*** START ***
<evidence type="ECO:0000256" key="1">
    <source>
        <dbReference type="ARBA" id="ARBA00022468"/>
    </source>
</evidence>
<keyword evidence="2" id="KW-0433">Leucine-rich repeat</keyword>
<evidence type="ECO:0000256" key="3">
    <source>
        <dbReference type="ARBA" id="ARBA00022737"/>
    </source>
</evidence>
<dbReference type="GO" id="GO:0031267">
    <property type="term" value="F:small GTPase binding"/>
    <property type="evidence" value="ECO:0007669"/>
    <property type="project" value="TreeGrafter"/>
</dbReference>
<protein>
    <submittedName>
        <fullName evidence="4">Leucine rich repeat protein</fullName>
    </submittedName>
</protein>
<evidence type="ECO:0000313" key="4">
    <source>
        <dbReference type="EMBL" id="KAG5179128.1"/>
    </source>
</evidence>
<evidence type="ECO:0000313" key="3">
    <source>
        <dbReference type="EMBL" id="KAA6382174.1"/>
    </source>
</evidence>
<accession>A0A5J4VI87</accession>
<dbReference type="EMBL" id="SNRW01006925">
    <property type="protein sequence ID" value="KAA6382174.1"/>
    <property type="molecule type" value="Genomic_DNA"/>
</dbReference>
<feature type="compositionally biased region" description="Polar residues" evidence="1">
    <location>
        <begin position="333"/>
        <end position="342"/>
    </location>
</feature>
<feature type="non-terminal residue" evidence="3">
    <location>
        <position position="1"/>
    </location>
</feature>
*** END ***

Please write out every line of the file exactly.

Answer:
<evidence type="ECO:0000256" key="1">
    <source>
        <dbReference type="ARBA" id="ARBA00022468"/>
    </source>
</evidence>
<keyword evidence="2" id="KW-0433">Leucine-rich repeat</keyword>
<evidence type="ECO:0000256" key="3">
    <source>
        <dbReference type="ARBA" id="ARBA00022737"/>
    </source>
</evidence>
<dbReference type="GO" id="GO:0031267">
    <property type="term" value="F:small GTPase binding"/>
    <property type="evidence" value="ECO:0007669"/>
    <property type="project" value="TreeGrafter"/>
</dbReference>
<protein>
    <submittedName>
        <fullName evidence="4">Leucine rich repeat protein</fullName>
    </submittedName>
</protein>
<evidence type="ECO:0000313" key="4">
    <source>
        <dbReference type="EMBL" id="KAG5179128.1"/>
    </source>
</evidence>
<evidence type="ECO:0000313" key="3">
    <source>
        <dbReference type="EMBL" id="KAA6382174.1"/>
    </source>
</evidence>
<accession>A0A5J4VI87</accession>
<dbReference type="EMBL" id="SNRW01006925">
    <property type="protein sequence ID" value="KAA6382174.1"/>
    <property type="molecule type" value="Genomic_DNA"/>
</dbReference>
<feature type="compositionally biased region" description="Polar residues" evidence="1">
    <location>
        <begin position="333"/>
        <end position="342"/>
    </location>
</feature>
<feature type="non-terminal residue" evidence="3">
    <location>
        <position position="1"/>
    </location>
</feature>